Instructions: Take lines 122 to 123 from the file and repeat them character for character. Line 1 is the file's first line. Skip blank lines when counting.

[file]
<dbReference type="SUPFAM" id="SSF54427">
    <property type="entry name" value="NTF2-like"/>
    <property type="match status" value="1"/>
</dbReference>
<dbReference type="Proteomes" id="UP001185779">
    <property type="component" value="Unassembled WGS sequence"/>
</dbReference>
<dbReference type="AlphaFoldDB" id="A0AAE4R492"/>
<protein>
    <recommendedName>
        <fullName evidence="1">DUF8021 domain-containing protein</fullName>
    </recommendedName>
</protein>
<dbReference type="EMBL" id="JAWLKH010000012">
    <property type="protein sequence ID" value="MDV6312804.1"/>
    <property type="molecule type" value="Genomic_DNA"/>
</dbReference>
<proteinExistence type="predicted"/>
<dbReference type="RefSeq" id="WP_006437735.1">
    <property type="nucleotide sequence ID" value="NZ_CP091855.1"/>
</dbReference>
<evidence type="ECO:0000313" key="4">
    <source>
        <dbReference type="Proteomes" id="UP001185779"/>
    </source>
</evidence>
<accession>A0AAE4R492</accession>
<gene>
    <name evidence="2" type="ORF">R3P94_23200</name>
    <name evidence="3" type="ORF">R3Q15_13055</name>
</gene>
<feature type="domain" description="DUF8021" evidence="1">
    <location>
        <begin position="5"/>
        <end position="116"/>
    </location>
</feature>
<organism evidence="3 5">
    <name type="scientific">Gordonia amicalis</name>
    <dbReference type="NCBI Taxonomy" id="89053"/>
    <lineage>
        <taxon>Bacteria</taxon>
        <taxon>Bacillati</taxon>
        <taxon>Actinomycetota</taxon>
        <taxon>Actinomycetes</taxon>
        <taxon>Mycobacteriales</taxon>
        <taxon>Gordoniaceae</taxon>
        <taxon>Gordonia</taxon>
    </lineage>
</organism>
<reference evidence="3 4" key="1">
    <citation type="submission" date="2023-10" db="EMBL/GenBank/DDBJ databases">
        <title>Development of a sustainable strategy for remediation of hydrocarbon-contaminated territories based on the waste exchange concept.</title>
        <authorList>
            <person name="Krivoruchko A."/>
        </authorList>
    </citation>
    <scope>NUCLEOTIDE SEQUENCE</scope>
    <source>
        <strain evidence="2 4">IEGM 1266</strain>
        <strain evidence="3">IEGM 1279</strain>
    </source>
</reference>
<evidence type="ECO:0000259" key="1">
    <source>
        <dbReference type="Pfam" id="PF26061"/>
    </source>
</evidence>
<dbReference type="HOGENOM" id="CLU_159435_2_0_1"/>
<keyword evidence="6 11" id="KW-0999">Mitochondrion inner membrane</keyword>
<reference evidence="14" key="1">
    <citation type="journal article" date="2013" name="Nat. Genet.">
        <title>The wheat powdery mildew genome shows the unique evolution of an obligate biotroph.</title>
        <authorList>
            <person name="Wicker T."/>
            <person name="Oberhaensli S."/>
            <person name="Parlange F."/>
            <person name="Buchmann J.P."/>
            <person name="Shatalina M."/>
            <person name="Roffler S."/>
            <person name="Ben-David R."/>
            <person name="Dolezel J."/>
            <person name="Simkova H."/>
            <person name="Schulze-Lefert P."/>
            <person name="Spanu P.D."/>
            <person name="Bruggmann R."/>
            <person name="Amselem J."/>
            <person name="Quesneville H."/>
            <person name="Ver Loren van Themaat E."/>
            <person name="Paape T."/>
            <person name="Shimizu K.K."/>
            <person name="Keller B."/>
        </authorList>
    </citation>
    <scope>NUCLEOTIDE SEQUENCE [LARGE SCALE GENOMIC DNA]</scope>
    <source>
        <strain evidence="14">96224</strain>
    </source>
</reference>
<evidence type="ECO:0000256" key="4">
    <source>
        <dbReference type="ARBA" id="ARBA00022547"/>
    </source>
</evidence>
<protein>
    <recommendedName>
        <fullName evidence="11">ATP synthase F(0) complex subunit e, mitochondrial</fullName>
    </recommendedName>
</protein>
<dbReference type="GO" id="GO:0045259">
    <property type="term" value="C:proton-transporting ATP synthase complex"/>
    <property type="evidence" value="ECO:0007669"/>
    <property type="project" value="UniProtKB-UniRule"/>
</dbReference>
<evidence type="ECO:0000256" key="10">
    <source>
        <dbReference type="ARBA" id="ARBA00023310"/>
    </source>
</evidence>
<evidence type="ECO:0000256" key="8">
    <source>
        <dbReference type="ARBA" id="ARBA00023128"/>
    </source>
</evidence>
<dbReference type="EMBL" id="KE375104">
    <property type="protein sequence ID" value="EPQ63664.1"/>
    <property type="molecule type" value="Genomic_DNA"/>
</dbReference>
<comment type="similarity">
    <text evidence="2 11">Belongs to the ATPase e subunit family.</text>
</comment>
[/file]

        <dbReference type="ARBA" id="ARBA00023128"/>
    </source>